Gauging the market for hitters

LAKE BUENA VISTA, Fla. -- It wasn't a huge day at Major League Baseball's winter meetings, but there was enough activity to create a ripple effect. Hot Stove moves rarely exist in a vacuum, so every trade or free-agent signing is destined to have repercussions for players who are next in the pecking order.

The Seattle Mariners, who've been quite adept at making news this offseason, continued to reshape their lineup with a pair of transactions Wednesday. They signed former Milwaukee Brewers outfielder Corey Hart to a one-year, guaranteed $6 million deal, with incentives that could bring the total package to $13 million. And they traded reliever Carter Capps to Miami for first baseman Logan Morrison, who had unofficially lost his job when the Marlins signed free agent Garrett Jones.

Hart and Morrison both arrive in Seattle accompanied by questions. Hart is coming off two knee surgeries that forced him to miss the entire 2013 season. Morrison's slugging percentage has dipped from .468 to .399 to .375 over the past three years, and he hit only six home runs in 293 at-bats in 2013.

Since neither move is official and has yet to be confirmed by the Mariners, it's uncertain precisely where the new arrivals fit on the lineup card and in the field. But a baseball source said the Mariners are hoping that Hart can split time between the outfield and at designated hitter in 2014. As for Morrison, he slots in at first base with the occasional turn at DH.

The Hart and Morrison acquisitions were complementary moves in the grand scheme of things, but they helped nudge the winterlong musical chairs extravaganza another step or two closer to a conclusion. Moving forward, here's where things stand with some other hitters who could be affected:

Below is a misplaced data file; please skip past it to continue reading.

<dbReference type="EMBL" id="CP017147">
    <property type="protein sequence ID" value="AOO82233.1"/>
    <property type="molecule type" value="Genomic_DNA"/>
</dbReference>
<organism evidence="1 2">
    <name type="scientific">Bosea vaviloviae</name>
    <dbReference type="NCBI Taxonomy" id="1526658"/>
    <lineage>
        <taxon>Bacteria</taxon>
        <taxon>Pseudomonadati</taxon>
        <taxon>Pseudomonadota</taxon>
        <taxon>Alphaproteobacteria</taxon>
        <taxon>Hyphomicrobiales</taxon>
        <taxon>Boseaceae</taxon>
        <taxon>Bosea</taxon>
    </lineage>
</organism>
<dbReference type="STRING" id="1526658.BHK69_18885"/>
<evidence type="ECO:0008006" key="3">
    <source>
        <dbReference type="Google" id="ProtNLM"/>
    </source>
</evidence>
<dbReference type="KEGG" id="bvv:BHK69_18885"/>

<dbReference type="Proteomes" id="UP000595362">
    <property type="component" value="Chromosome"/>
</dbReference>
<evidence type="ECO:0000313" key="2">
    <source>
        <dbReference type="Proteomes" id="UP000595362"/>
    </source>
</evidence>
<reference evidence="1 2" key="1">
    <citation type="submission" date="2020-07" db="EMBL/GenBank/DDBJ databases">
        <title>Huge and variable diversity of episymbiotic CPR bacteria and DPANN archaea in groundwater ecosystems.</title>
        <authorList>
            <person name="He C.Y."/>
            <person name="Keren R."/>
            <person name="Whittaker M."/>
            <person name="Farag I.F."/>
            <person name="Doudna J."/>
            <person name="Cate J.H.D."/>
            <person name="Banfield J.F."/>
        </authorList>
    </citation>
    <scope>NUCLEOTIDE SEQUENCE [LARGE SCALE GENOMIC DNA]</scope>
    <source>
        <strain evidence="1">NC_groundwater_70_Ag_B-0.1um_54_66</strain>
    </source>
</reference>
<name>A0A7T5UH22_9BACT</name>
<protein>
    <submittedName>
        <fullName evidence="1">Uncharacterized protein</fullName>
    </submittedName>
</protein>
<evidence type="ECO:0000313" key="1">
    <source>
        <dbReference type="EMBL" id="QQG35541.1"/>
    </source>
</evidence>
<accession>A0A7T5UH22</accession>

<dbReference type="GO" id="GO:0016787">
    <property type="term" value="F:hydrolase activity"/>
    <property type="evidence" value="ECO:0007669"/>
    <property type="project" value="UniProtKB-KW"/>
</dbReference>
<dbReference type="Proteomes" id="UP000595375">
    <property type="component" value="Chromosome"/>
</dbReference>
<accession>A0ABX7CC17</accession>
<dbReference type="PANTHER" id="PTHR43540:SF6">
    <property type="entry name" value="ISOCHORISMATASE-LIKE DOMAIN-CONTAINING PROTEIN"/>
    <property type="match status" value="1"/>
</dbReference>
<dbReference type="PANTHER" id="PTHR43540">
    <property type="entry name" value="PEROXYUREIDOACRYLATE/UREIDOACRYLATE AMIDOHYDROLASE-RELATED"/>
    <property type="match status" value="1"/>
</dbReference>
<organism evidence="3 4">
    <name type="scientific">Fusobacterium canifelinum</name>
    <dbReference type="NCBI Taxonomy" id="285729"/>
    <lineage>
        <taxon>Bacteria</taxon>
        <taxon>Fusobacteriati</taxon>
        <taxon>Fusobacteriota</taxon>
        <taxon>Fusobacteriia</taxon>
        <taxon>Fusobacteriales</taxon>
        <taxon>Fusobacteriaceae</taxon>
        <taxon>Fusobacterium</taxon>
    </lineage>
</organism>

Nelson Cruz

Even after signing Robinson Cano and bringing Hart and Morrison into the fold, Mariners general manager Jack Zduriencik doesn't appear ready to close the door on upgrades to an offense that ranked 12th in the American League with 624 runs scored. The Mariners have been ardent Cruz pursuers from the start of the winter, and one baseball source said they'll continue to be in the mix for him.

Cruz has a few other potential landing sites. The Texas Rangers would like to bring him back on a two- or three-year deal, and the Baltimore Orioles could use an impact bat in left field. ESPN.com's Jayson Stark has also speculated that the Kansas City Royals could jump into the fray if they trade Billy Butler for pitching. But that's a complicated, long-shot scenario at best.

Estimates of Cruz's payout have been all over the map. Could the Mariners go to five years and $75 million for him? Troll the lobby at the winter meetings, and you'll find people who think Cruz could land a deal comparable to Curtis Granderson's four-year, $60 million contract with the Mets. Given Cruz's age and production, that might not be out of whack.

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